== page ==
Strawberry Geranium Plants


In spite of its misleading common name, the strawberry geranium, also known as strawberry begonia, is neither a geranium nor a begonia. This small plant, native to Eastern Asia and Japan, is referred to as “mother-of-thousands” as well, because it produces plantlets at the ends of delicate, long stems.


Strawberry geraniums, evergreen plants, grow 6 to 8 inches tall, and have a spreading, mat-forming habit. Its gray-green leaves are rounded to heart-shaped, with silver veining and hairy texture. North Carolina State University extension describes the undersides of leaves as purplish-maroon with long, pink hairs. Strawberry geraniums produce 1- to 2-foot, thin stems that bear small, white, five-petaled flowers.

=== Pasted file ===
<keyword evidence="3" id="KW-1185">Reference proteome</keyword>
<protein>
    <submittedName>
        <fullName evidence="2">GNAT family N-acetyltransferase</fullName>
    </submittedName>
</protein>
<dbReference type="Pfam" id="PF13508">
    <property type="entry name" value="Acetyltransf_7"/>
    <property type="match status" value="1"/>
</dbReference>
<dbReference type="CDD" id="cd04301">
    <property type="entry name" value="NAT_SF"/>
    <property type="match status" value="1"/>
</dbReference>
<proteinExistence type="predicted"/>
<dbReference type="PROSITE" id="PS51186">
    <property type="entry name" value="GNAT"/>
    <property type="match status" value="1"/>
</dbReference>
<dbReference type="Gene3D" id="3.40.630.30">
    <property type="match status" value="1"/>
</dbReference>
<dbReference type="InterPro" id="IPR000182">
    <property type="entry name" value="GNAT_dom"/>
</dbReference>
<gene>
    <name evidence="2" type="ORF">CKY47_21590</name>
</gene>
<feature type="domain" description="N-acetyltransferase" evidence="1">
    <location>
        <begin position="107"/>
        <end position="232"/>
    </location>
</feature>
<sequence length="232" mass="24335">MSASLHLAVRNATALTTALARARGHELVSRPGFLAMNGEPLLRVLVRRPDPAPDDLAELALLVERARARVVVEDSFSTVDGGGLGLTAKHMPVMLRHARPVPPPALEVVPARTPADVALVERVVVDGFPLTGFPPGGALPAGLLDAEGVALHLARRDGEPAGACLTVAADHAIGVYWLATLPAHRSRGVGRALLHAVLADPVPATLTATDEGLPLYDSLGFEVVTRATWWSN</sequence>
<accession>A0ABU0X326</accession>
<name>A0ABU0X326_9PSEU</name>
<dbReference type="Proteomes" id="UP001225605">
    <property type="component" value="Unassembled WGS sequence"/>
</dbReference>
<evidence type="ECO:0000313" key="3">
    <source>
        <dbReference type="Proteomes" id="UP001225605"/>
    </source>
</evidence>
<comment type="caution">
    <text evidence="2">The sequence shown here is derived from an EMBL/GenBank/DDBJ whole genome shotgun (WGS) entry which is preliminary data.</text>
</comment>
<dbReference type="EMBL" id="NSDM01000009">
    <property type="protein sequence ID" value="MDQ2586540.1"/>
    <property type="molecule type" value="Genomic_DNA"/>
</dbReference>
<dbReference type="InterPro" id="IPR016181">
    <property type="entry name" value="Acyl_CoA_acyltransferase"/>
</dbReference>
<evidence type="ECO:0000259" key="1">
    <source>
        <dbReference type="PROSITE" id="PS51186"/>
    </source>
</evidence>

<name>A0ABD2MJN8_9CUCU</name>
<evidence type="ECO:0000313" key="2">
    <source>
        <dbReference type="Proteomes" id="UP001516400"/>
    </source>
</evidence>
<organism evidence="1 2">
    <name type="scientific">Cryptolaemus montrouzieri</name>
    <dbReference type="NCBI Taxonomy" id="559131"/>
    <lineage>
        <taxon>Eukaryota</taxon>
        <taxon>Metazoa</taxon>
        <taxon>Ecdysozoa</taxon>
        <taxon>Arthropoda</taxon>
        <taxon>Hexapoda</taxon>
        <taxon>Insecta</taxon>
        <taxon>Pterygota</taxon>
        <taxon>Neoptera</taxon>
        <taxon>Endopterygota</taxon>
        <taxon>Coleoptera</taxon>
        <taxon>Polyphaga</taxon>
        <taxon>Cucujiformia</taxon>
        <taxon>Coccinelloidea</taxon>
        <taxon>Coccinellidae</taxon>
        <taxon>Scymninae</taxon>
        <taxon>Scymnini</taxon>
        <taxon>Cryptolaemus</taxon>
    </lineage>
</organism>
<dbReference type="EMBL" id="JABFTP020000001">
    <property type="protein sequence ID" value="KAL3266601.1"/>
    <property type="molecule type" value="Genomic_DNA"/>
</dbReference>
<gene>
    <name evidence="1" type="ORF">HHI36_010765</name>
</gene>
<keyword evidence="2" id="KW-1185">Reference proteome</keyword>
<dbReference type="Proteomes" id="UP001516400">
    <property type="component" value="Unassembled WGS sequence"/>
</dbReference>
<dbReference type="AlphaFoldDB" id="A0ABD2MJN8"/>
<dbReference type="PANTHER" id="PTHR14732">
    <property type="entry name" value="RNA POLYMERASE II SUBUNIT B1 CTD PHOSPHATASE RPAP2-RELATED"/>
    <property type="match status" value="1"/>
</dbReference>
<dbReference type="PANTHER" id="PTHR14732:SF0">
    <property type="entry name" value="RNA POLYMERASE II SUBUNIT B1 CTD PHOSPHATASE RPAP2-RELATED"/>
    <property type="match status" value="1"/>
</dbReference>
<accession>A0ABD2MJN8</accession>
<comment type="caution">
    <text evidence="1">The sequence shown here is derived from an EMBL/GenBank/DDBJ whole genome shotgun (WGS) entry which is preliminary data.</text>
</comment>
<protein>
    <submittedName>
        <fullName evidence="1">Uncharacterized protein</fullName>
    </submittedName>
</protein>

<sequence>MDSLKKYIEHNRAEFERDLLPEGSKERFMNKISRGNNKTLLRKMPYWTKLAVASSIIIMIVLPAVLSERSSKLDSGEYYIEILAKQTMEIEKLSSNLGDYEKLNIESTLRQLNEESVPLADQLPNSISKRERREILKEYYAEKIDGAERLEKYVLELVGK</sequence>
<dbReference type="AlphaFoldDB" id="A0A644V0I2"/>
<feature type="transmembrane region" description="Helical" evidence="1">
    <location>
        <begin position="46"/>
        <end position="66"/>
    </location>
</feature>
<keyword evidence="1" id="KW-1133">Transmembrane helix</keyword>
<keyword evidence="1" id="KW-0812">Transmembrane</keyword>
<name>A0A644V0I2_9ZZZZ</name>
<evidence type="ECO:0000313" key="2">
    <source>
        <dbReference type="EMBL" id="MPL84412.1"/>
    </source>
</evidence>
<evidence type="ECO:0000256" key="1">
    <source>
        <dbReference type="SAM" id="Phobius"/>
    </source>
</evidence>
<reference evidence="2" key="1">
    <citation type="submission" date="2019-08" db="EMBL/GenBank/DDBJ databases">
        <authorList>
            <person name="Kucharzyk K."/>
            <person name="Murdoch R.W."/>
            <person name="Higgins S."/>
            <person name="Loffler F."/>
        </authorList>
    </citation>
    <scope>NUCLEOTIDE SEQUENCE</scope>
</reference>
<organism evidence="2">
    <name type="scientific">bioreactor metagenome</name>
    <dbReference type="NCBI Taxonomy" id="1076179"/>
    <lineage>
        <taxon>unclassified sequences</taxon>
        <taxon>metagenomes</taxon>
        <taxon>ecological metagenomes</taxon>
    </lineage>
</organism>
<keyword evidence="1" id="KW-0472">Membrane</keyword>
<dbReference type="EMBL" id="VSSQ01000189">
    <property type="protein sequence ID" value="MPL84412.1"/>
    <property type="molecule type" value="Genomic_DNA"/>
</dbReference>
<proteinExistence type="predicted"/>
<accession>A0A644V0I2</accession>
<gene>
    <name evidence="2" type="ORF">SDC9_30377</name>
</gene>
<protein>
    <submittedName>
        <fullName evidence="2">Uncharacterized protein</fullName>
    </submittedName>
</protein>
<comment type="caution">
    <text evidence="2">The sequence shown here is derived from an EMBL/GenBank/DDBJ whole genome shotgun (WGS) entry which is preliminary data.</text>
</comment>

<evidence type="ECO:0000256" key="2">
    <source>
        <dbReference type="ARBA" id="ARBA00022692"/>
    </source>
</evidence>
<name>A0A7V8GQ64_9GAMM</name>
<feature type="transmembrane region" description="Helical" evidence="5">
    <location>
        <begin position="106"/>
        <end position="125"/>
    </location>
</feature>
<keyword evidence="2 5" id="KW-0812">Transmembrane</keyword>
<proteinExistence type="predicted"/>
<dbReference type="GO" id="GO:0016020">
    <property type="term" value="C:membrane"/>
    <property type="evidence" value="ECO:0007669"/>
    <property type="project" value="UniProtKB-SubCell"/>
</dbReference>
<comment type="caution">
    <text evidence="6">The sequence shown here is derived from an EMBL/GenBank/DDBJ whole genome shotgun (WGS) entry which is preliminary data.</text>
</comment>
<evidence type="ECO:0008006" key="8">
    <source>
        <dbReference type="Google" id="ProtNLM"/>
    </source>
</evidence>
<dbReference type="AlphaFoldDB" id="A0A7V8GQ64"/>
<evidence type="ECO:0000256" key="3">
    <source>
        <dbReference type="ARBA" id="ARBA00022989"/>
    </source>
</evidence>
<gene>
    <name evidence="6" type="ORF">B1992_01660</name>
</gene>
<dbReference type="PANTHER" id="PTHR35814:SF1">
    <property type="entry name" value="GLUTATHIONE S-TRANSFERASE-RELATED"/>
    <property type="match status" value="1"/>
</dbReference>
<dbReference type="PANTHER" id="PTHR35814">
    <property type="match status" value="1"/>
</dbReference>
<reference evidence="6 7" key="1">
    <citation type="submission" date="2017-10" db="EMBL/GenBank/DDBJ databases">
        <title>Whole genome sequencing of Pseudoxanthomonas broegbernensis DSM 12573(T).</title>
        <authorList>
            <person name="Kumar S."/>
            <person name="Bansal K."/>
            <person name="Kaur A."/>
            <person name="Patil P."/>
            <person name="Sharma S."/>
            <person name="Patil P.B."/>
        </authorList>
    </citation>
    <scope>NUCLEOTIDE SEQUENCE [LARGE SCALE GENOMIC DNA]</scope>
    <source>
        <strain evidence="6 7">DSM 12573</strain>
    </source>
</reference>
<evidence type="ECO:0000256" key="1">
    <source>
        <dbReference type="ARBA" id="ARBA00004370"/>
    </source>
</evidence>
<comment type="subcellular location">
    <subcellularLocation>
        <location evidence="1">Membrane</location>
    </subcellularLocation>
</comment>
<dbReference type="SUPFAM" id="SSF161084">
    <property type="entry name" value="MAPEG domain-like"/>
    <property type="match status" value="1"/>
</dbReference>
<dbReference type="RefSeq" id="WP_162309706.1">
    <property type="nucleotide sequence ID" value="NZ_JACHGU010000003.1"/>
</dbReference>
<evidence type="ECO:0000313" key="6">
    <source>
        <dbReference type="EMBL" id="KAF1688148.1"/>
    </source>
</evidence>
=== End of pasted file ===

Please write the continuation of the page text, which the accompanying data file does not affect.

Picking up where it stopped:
Strawberry geraniums may be used as ground cover plants or in rock gardens, hanging baskets, window boxes or other containers. This species also sees use as a houseplant.


Strawberry geraniums prefer shade conditions and moist, organic, well-drained soil. This plant is not drought tolerant and is suitable for USDA zones 7 to 10. Propagate strawberry geraniums by division of the plantlets that form at the ends of stems. Indoors, strawberry geraniums like bright, indirect light and cool, moist conditions. Feed monthly with a commercial houseplant fertilizer.

Selected Varieties

Saxifraga stolonifera cv. Tricolor, also known as magic carpet, is a variegated type. 'Maroon Beauty' produces rounded reddish leaves, silvery veins and red stems.


Saxifraga species may be bothered by aphids. Use insecticidal soap, available at most garden centers, for control.

Keywords: strawberry geranium information, saxifraga stolonifera, strawberry geranium plants

About this Author

Marie Roberts is a freelance writer based in north central Florida. She has a B.S. in horticultural sciences from the University of Florida. Roberts began writing in 2002 and is published in the "Proceedings of the Florida State Horticultural Society."